likewise - in the like or same manner, similarly + {Speaker: *C*}

coss - the term applied to the unknown quantity (or x) of an equation, etc. + Rule of Coss - an old name for Algebra [It. regola di cosa rule of thing, the unknown quantity (the thing) being called the cosa (a translation of Arabic shai: "x" of an equation)] + cosa? (it) - what? + "The equation required to solve one of the problems presented by al-Khwarizmi bears a close resemblance to the equation defining the Golden Ratio. Al-Khwarizmi says: "I have divided ten into two parts; I have multiplied the one by ten and the other by itself, and the products were the same." Al-Khwarizmi calls the unknown shai ("the thing"). Consequently, the first line in the description of the equation obtained (for the above problem) translates to: "you multiply thing by ten; it is ten things." The equation one obtains, 10x = (10 — x)², is the one for the smaller segment of a line of length 10 divided in a Golden Ratio. The question of whether al-Khwarizmi actually had the Golden Ratio in mind when posing this problem is a matter of some dispute. Under the influence of al-Khwarizmi's work, the unknown was called "res" in the early algebraic works in Latin, translated to "cosa" ("the thing") in Italian. Accordingly, algebra itself became known as "l'arte della cosa" ("the art of the thing"). Occasionally it was referred to as the "ars magna" ("the great art"), to distinguish it from what was considered as the lesser art of arithmetic." (Mario Livio: The Golden Ratio)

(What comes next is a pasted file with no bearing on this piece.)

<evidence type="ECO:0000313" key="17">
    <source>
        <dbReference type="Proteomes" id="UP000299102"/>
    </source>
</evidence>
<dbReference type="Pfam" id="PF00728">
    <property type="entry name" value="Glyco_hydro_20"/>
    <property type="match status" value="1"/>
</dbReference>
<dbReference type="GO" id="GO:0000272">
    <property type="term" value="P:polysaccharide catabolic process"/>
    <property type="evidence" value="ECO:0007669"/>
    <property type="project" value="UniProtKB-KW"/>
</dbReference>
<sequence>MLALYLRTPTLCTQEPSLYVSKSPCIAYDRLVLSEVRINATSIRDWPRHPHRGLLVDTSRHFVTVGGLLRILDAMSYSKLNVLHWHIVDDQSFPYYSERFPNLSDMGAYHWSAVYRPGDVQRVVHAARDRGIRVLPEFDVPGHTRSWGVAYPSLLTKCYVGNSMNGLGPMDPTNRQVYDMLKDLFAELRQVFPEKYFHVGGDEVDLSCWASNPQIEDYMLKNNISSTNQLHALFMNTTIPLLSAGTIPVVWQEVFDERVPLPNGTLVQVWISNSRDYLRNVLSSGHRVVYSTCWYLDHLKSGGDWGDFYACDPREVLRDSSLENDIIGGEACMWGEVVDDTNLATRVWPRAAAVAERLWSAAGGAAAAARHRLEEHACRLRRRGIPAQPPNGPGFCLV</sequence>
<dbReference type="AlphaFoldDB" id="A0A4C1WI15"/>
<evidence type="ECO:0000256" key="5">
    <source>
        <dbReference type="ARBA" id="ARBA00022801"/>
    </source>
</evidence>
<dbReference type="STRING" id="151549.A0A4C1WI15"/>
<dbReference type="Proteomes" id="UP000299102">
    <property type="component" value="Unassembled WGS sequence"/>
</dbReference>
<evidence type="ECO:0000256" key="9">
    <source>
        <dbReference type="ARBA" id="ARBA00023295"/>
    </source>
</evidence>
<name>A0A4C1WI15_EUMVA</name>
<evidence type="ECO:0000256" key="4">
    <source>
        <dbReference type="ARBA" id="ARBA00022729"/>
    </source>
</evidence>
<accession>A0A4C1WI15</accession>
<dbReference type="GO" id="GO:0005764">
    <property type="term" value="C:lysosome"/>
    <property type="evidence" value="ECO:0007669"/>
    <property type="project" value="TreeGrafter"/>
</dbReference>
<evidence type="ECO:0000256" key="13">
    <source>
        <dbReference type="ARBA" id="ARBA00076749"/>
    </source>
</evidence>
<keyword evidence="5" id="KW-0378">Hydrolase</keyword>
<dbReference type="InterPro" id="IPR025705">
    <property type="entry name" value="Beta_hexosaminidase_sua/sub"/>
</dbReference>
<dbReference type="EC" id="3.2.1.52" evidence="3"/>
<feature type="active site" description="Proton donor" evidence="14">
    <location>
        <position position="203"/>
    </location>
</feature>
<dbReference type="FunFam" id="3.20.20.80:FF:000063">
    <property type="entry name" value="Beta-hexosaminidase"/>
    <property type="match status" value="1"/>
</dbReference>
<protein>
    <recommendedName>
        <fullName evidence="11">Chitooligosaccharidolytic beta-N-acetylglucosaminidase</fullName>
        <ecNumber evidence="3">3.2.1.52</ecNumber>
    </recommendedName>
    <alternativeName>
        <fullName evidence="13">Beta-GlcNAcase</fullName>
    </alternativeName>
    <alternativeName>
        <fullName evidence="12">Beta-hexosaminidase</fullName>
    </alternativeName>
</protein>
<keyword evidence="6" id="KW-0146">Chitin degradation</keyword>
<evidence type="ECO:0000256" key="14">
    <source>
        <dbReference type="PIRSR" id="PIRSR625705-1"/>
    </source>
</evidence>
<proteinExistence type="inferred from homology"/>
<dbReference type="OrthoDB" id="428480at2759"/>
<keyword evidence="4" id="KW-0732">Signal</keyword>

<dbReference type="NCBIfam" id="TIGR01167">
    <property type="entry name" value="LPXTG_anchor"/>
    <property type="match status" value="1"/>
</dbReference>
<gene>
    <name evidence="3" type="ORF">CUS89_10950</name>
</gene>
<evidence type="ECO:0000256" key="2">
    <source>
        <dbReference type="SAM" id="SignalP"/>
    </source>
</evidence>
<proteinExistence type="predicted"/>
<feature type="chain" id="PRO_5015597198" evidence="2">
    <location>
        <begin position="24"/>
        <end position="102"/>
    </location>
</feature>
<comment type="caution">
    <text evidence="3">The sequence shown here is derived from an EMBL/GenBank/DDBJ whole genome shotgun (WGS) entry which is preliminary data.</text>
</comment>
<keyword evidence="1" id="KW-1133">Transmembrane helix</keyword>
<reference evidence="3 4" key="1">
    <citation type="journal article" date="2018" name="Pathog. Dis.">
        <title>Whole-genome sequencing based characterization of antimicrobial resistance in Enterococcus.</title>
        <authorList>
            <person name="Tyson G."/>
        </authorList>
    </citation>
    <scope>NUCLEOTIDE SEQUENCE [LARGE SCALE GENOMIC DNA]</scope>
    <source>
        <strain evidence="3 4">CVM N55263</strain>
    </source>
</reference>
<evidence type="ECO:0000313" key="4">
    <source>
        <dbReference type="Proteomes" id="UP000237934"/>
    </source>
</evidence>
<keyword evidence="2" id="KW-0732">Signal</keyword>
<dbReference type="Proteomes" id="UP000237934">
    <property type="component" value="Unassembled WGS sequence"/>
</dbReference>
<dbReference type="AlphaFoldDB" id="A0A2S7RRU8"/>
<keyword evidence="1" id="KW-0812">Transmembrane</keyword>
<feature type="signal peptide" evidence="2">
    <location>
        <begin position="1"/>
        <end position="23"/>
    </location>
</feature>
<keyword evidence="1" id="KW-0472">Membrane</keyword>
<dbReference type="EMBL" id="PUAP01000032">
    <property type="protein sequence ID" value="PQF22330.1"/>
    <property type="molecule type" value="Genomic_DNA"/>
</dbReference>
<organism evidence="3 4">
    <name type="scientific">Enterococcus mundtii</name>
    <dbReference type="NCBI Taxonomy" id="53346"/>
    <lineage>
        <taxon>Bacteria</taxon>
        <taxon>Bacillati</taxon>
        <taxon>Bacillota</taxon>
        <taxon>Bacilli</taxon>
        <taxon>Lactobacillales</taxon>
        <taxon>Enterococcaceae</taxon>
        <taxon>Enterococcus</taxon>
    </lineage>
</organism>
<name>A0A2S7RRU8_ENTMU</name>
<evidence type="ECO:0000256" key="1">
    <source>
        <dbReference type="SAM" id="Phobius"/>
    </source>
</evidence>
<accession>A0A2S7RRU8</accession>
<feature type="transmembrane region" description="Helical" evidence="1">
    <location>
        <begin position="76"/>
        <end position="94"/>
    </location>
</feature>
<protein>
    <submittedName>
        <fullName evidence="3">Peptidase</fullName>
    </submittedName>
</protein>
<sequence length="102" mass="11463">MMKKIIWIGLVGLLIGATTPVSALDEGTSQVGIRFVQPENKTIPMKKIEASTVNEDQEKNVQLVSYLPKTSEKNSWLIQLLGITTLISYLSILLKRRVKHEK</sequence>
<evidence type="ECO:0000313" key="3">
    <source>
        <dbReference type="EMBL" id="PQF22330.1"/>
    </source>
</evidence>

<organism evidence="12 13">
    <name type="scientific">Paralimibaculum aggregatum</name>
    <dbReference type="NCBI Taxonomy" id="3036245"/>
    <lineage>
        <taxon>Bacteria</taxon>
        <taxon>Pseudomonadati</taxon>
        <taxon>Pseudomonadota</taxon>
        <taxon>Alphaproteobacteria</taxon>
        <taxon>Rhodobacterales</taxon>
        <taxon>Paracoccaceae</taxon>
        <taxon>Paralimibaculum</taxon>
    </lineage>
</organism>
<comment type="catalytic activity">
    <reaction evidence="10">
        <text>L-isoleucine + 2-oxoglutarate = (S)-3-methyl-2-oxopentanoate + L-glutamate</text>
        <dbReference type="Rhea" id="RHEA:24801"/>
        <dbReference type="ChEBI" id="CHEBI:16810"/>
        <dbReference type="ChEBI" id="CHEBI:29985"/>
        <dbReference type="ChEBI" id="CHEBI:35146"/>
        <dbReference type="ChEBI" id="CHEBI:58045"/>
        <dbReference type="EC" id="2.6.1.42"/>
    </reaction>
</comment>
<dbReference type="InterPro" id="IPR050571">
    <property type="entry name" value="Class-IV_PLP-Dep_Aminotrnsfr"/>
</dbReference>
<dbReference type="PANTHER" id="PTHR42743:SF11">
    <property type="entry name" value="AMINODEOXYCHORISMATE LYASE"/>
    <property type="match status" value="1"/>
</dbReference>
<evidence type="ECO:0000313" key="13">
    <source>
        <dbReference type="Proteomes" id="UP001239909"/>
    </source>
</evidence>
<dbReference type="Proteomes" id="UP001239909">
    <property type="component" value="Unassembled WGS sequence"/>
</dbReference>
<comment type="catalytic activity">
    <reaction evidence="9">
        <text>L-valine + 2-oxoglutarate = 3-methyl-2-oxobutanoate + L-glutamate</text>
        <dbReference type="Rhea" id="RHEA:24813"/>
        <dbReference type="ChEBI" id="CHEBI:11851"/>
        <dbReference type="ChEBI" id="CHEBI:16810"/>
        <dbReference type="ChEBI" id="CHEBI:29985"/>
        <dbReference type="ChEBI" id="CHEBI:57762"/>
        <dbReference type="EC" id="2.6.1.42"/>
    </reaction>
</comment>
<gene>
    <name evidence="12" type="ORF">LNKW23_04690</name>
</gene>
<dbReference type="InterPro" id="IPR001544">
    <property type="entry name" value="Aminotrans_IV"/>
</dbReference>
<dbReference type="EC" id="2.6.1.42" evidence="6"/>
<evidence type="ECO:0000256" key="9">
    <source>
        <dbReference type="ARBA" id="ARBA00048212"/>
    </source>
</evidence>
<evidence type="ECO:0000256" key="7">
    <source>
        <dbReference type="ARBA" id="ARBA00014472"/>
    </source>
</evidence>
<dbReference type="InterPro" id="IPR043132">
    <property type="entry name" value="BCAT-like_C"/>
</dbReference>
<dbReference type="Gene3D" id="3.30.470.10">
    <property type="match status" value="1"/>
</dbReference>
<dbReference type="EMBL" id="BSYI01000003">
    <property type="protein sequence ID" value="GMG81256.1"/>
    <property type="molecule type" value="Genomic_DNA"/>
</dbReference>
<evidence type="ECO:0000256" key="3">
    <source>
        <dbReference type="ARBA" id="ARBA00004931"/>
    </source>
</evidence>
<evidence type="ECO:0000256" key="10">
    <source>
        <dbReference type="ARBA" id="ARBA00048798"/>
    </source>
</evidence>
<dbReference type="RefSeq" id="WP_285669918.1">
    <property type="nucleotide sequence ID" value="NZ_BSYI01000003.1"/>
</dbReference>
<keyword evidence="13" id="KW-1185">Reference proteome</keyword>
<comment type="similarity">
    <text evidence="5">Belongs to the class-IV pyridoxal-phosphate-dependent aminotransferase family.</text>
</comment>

Was ist? - what's wrong? + Was? Was ist? (ger) - What? What is it?

you make what name? (Beche-la-Mar) - what do you make?

between sun and sun - from sunrise to sunset + Yeats: A Vision 231 (book III, sec. VII): 'The Spirit is still unsatisfied, until after the third state, which corresponds to Gemini, called the Shiftings where the spirit is purified of good and evil' (referring to the third state after death).

Yeats: A Vision 197 (book II, sec. VI): 'every month or phase when we take it as a whole is a double vortex moving from Phase 1 to Phase 28, or two periods, one solar and one lunar, which in the words of Heraclitus "live each other's death, die each other's life"'.

all but - almost, very nearly, well nigh

rickets or rachitis - childhood disease caused by deficiency of vitamin D and sunlight associated with impaired metabolism of calcium and phosphorus + Yeats: A Vision 298 (book V, sec. V): 'Charles Ricketts, my education in so many things'.

as to - as it regards, so far as it concerns, with respect or reference to

Somnium Scipionis (l) - "The Dream of Scipio": a dream-vision written by the Roman philosopher Marcus Tullius Cicero in which Publius Cornelius Scipio Aemilianus meets his grandfather by adoption, Publius Cornelius Scipio Africanus (236 BC - 184 BC), hero of the Second Punic War against Hannibal's Carthage. In the brief but compressed work Scipio Aemilianus travels through the planetary spheres. Digressions upon cosmology, dream-interpretation, prophecy, time-cycles, geography and doctrine upon the nature of the soul are included in it as well as advancing Pythagorean thought and the idea of the Music of the Spheres + sciupone (it) - spendthrift.